August 2008 Easter Island Vacation
Travelog / Travelogue / Travellog /
Travellogue, or however you spell it!
In August, 2008, I flew on LAN airline from Santiago, Chile, to Easter Island in
the south Pacific Ocean for a 3-night solo vacation. Here are my notes on Easter
- Easter Island is the English translation of the Spanish
name, Isla de Pascua. Rapa Nui is the name preferred by many locals. The only
town is named Hanga Roa.
- Easter Island legally belongs to Chile, but there is an
independence movement on the island. There is a $131 USD "reciprocal fee" for
Americans entering Chile, payable by credit card in the immigration area of
the Santiago airport.
- The flight from Santiago to Hanga Roa takes almost 6
hours. Due to prevailing winds, the flight back takes only a little over 4
Easter Island is a great place to see the Southern Cross, because there is so
little air and light pollution. In fact, the air is probably cleaner than any
other inhabited spot on Earth. Be sure and research what it looks like, and
where in the sky to look, before you arrive.
There are no franchise stores on the island, with possible exception of the
bank. No McDonald's, no Subway, no Starbucks.
Unlike in Argentina, on Easter Island (and in Santiago) the stop signs are
obeyed. There are no traffic lights on the island. None of the streets have
signs telling their names. You can walk all over the downtown.
I saw one man in a wheelchair. It was electric, and looked home-made, but it
got him around quickly on the rough streets and sidewalks.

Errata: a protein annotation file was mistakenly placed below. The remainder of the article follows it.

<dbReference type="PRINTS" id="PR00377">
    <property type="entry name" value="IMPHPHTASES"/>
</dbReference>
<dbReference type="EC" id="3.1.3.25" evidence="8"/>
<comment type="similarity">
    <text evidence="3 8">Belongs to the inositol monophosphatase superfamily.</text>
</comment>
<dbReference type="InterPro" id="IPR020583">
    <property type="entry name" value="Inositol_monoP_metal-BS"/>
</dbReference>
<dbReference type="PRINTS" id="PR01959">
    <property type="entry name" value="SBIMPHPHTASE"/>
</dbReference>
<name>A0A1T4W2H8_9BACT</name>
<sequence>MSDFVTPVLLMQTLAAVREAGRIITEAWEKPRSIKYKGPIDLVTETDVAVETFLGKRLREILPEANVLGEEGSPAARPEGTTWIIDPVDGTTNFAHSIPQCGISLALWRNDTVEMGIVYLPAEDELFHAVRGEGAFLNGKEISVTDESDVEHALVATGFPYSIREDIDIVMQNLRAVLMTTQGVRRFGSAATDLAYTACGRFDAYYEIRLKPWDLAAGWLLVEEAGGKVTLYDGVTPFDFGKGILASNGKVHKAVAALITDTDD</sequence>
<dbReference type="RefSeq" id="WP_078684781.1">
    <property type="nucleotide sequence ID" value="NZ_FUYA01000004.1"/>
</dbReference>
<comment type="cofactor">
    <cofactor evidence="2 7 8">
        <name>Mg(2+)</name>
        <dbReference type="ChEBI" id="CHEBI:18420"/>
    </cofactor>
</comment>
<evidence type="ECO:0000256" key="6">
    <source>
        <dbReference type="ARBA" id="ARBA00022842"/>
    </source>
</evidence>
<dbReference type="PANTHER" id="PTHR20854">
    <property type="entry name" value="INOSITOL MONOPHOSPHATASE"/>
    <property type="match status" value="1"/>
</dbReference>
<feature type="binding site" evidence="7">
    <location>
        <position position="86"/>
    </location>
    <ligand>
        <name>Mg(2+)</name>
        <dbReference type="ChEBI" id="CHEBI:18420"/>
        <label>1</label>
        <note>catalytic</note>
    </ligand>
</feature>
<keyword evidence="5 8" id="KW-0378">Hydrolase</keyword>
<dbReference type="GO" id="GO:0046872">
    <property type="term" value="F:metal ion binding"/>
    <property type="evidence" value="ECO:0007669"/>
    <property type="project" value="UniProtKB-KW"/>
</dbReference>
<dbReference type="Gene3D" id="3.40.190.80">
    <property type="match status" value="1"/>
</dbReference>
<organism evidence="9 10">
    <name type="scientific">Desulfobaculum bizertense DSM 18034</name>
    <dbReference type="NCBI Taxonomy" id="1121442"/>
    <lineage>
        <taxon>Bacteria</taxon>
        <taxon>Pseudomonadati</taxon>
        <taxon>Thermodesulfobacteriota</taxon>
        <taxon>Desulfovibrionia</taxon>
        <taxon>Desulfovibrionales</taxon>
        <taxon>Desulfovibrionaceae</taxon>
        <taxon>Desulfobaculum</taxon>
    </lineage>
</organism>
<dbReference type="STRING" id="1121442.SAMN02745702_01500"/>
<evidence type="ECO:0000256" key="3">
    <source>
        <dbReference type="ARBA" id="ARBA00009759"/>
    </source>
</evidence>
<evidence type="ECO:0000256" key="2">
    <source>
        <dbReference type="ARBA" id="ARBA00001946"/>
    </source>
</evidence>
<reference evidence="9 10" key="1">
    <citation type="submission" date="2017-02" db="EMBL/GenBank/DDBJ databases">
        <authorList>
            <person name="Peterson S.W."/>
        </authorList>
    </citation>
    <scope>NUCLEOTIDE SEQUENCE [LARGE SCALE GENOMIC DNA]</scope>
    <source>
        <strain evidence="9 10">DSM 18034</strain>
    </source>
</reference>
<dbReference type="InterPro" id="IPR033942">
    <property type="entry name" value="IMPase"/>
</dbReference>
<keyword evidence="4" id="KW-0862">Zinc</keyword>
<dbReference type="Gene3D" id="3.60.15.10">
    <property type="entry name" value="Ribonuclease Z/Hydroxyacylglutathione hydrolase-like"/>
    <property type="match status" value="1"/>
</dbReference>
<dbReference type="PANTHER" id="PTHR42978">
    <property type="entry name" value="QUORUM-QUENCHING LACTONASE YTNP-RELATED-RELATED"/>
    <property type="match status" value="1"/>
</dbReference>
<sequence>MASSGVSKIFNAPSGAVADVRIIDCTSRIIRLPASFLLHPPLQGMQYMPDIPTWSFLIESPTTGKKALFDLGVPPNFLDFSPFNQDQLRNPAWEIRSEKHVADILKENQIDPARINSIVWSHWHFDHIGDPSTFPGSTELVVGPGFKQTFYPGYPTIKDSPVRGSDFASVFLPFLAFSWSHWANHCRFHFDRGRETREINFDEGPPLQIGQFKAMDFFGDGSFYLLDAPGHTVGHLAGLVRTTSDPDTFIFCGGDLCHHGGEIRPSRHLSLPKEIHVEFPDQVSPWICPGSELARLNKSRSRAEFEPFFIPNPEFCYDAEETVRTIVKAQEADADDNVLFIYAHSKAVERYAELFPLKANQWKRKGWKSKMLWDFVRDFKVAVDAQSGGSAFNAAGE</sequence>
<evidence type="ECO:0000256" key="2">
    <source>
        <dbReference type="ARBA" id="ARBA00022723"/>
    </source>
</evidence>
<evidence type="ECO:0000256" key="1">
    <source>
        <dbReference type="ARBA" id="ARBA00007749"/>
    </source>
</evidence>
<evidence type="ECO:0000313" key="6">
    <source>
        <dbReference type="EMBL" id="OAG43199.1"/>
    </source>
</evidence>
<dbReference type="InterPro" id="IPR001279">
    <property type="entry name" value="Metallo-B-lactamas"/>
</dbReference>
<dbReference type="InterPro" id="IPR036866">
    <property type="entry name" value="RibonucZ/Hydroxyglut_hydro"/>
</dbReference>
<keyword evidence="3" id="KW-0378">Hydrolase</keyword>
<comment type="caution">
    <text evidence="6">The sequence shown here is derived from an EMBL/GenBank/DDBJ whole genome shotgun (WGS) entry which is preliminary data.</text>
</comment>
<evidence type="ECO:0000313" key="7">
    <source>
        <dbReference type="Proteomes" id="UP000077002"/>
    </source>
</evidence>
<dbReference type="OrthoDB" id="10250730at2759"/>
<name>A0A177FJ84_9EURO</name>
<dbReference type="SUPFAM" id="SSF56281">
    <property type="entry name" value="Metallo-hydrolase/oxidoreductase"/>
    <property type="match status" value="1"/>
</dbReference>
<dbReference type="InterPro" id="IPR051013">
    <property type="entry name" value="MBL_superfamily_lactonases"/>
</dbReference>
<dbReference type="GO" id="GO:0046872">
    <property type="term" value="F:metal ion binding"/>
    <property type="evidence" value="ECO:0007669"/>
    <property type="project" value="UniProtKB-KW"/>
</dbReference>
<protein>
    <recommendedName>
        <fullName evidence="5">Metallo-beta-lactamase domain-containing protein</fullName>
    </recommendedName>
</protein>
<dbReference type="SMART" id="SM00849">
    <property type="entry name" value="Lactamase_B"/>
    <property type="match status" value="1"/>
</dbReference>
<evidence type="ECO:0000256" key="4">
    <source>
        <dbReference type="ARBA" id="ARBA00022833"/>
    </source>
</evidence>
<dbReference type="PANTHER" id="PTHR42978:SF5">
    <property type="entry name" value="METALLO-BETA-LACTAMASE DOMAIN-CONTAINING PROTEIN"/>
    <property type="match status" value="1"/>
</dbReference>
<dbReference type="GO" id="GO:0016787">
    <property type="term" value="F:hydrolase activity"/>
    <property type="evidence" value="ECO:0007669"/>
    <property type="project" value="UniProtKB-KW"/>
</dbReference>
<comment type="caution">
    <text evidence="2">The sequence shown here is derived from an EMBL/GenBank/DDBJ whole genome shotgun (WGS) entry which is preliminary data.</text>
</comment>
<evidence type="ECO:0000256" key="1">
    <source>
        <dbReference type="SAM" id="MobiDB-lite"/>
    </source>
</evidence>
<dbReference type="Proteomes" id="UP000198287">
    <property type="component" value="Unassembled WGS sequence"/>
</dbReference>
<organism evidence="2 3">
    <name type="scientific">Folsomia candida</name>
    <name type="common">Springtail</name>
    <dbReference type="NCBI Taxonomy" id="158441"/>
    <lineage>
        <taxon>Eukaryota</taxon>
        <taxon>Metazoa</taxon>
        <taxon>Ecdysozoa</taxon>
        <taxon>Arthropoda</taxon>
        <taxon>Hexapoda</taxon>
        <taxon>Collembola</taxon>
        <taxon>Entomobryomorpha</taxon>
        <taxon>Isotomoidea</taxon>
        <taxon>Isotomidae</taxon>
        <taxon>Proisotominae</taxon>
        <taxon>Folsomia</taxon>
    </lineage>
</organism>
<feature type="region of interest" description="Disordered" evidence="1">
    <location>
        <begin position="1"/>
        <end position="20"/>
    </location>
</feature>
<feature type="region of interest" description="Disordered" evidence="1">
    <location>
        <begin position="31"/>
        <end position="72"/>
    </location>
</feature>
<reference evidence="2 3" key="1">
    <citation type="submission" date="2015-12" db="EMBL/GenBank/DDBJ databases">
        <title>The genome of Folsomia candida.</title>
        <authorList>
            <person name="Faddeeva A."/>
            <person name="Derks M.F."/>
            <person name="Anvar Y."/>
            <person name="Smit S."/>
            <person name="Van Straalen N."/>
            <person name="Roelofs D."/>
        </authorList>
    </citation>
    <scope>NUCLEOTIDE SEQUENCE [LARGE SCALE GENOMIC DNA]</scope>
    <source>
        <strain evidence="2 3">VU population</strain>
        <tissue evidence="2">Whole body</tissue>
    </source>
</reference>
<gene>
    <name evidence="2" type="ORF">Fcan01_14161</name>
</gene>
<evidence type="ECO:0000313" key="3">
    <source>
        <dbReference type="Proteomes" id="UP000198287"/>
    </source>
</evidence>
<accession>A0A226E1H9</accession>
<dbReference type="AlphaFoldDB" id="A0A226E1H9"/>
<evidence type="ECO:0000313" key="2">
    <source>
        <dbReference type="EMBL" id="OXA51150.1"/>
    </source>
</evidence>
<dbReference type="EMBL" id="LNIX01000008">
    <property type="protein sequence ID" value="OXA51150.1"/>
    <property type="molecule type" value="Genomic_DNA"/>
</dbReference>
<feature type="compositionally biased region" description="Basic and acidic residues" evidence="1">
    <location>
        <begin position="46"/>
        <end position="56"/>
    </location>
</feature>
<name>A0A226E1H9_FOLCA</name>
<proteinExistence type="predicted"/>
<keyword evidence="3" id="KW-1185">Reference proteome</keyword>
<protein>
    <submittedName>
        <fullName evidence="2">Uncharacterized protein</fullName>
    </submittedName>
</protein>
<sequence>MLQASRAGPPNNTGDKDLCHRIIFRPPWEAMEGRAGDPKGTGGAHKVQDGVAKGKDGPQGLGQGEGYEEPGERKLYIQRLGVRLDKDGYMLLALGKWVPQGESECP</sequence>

Stores are open from about 8:30 to 1:30 and 5:30 to 8. The bank is open 9 to
The ATM at the bank (one of two ATMs on the island) only accepts MasterCard
and Cirrus-branded cards. No Visa, no Pulse network. Some stores and
restaurants accept Amex/MC/Visa credit cards.
- Based upon the foliage observed, it evidently never
freezes. The temperatures ranged from 40 to 85F while I was there, with winds
from about 5 to 20 mph.
You always have to watch your step downtown. There are holes, some deep, at
unexpected places in the sidewalks.
Tourist season is October to March. During that time most visitors are
Japanese, US and EU. In the off-season with its discounted rates, most
visitors are from Chile.
According to a local there are large storms, especially in
winter. The weather was calm while I was there, with beautiful large Pacific
waves hitting the shores. A few people were surfing.
According to a young woman who lives on the island: "Everybody is sick all the
time because of the humidity."
Groceries arrive by ship every Saturday. Shop soon after that if you want to
get the best selection. "Supermarket" shelves get pretty empty by Wednesday.
One internet cafe charges 1500 pesos (about USD $3) per hour. Internet is
Upon arrival at the airport, you will enter a room with booths manned by
representatives of various lodgings. That is how I found a hotel, the Anu Kapu. My hotel
(a group of bungalows) was
very inexpensive, and located across a deeply-rutted dirt street from the expensive Hangaroa Hotel. Private bungalows were $30/night (15,000 pesos),
dorm-style accommodations $15. My bungalow had no screens on the windows, no
heat, no A/C, no phone, no TV, essentially no window covers, no bar of soap, no
mirror on the wall. It did have adequate hot water. The hotel had an
internet-connected computer in the assembly / dining room, but the computer was only usable by certain guests.
- I rented a 4wd vehicle for $50 USD for 24 hours at one
of the many places that have a couple of vehicles to rent. In those 24 hours I
was able to reach all parts of the island served by roads and see just about
everything (moai, volcanoes, quarry). Driving in the evening or night would
have been risky, due to animals, people and unlit vehicles in the roads.
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